The DeKalb County School Board voted on June 13, to allow a waiver for two county charter schools to continue operating another year after a recent state Supreme Court decision left their future uncertain.
The waiver allows both the Peachtree Hope Charter School in East Lake and the Museum School of Avondale Estates to continue operating and receiving funding from the county as they work toward presenting a five-year charter proposal.
In May, the Supreme Court voted the creation of the Georgia Charter Schools Commission unconstitutional. The commission was originally developed in 2008 as a way to approve and fund charter schools that had been denied by local school boards. The 4-3 vote left eight schools in operation, including the two in DeKalb County, and eight approved charters slated to open in the fall in jeopardy of losing local funding.
“I’m very sympathetic to the place that the charter schools find themselves in and I would not stand in the way. I would just ask that our charter schools, when they return a year from now with their updated charters, that they put a lot of work into it, that they heed the things that have been given to them by our staff as areas where they might improve,” board member Donald McChesney said.
Several board members also raised concerns about the attendance lines and said that they wanted to make sure that the schools were representative of the communities in which they were located.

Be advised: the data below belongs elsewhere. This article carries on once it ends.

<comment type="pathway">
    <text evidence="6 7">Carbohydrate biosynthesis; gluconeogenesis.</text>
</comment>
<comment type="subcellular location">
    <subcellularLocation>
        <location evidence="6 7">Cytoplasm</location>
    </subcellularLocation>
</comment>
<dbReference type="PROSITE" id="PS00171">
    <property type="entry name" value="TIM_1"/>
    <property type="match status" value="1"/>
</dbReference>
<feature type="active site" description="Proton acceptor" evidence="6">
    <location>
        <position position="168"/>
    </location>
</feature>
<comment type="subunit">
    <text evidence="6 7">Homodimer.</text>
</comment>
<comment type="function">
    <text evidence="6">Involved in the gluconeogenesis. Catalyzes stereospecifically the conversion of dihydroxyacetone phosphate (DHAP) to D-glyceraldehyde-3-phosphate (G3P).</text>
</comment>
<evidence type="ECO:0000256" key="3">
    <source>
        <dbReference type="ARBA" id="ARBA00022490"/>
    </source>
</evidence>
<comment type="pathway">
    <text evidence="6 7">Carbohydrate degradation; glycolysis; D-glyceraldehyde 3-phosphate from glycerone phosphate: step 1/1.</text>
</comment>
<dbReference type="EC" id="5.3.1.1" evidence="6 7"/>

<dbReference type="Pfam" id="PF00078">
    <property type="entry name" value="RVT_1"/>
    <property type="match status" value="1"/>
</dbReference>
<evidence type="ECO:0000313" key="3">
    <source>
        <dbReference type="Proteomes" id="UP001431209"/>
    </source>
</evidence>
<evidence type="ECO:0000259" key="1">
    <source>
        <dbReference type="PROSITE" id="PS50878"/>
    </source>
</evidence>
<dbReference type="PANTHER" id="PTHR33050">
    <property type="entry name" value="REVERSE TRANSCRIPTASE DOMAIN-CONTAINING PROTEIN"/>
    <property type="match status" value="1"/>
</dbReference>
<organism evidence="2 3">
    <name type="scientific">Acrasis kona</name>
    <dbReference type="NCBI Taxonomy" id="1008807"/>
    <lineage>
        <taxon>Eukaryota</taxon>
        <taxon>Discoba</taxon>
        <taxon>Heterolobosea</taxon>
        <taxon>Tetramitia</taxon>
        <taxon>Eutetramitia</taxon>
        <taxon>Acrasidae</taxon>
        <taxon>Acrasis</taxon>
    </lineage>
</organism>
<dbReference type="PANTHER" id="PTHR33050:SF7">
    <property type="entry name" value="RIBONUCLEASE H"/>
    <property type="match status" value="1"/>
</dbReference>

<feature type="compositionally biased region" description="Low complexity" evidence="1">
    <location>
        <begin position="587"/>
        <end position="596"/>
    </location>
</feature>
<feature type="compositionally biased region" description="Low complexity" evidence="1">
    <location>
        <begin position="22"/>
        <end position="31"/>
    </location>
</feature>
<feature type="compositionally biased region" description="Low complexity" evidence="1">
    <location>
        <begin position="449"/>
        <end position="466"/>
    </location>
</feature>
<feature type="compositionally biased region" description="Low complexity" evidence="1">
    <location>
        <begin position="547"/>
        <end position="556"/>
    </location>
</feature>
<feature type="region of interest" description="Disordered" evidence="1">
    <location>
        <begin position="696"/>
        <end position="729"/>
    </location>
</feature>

Board Member Sarah Copelin-Wood said she was glad the board would continue to fund the charters for another year but that she wanted to recover the money that was spent by the local district under the charter commission.
“I’m not saying that the charter schools should pay the money back; I’m saying that the state of Georgia should pay the money back,” Copelin-Wood said.
Museum School Principal Katherine Kelbaugh and Board of Directors Chairwoman Sasha Webb said that the school system staff had been very supportive in answering all of the questions they had and were very open about the process.
“We’re very appreciative of them and particularly their willingness to work on such an expedited timeline. I know they’ve worked very hard to make this all turn around so quickly,” Webb said.
Kelbaugh said that the school system staff had identified some areas of concern but the Museum School was concentrating on one thing at a time.
“Honestly, the focus has really been just on the one-year term for now and then we’ll start the conversation again this summer and fall about the five-year charter,” Kelbaugh said.